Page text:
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Like bankers, banker spouses – in particular banker wives – have a certain reputation.They’re pampered; they wear designer clothes; they love to shop and spend; they live in the most exclusive and expensive neighborhoods in whichever city they live.
It could be a lot worse, but that cliche infuriates the wife of Standard Chartered CEO, Peter Sands, because she says many of these women had lives and careers before they married money-men, the Evening Standard reports.
Betsy Tobin is an Ohio-native, novelist, mother of four and in her opinion, the total anti-banker-wife.
And certainly her aversion to overindulgence makes it understandable that she married a banker who gives his $3 million bonus straight to charity.
Plus she says her hubby didn’t go into banking to make money, but rather was offered an interesting job that just happened to be at a bank after he worked for the Foreign Office:He didn’t go into banking [to make money]… He went into banking because he was offered a very interesting role.
If there’s a sweet spot in banking, Peter’s in it. Yes, he’s the good banker, the one who has run a profitable bank throughout the past few years and didn’t take government money.
She sent her kids to public elementary schools, and despite the fact that her son has been mugged several times, she doesn’t regret the choice, because she wanted her kids “to be in and of the world rather than mix only with rich kids.”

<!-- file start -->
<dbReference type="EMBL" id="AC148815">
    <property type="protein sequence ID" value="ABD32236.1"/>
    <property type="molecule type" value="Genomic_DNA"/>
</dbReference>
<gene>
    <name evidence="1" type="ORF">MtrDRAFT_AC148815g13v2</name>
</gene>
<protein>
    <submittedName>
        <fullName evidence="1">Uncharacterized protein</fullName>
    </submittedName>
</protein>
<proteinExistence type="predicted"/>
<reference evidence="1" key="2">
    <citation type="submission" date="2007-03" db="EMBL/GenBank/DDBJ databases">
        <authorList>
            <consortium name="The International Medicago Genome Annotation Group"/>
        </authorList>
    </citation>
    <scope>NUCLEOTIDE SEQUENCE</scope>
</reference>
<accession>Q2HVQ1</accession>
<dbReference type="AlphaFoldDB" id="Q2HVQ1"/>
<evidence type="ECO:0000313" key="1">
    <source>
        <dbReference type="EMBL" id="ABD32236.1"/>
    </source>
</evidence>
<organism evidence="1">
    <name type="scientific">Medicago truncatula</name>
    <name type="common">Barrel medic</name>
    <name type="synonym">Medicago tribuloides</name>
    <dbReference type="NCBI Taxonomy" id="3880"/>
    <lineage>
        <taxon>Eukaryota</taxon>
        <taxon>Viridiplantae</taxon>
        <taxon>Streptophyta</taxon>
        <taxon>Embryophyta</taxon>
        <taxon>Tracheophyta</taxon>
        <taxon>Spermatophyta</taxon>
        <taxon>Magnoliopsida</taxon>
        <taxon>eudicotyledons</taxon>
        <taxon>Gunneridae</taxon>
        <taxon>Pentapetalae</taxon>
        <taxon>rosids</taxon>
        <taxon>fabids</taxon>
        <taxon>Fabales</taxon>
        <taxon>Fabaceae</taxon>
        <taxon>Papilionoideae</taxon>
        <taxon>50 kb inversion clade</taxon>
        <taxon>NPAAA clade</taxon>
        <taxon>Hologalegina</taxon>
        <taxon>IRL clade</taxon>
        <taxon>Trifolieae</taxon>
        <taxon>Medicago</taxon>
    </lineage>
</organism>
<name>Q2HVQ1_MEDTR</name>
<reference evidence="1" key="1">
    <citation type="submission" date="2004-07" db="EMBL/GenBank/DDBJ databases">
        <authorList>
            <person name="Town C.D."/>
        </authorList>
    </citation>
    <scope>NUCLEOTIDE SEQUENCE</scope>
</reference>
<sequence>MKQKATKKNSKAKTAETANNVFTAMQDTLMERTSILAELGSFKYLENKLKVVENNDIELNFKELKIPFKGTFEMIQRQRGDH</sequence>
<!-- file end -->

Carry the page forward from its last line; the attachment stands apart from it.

Her and Sands decided years ago they wouldn’t live in one of the wealthy London neighborhoods where all the other wealthy bankers live, but instead would stay in a well-off but not exclusive part of London.
And instead of trips to island resorts in the Caribeean or Southeast Asia, Tobin and her fam drive to their holiday home in the country and go trekking.
Of course, most people can’t afford a second home at all, but we must admit that type of vacaction is a far cry from banker families who do Aspen in Winter, the Hamptons in Summer and an overseas trip in between.
Tobin gets that she’s fortunate, and in the eyes of most would be ridiculed for complaining about stereotypes when others are dealing with layoffs, or not knowing when their next paycheck will arrive.
The ability to live without financial burdens is a huge privilege and one that I absolutely don’t take for granted. It puts a huge strain on day-to-day life and we don’t have that. I don’t underestimate it.
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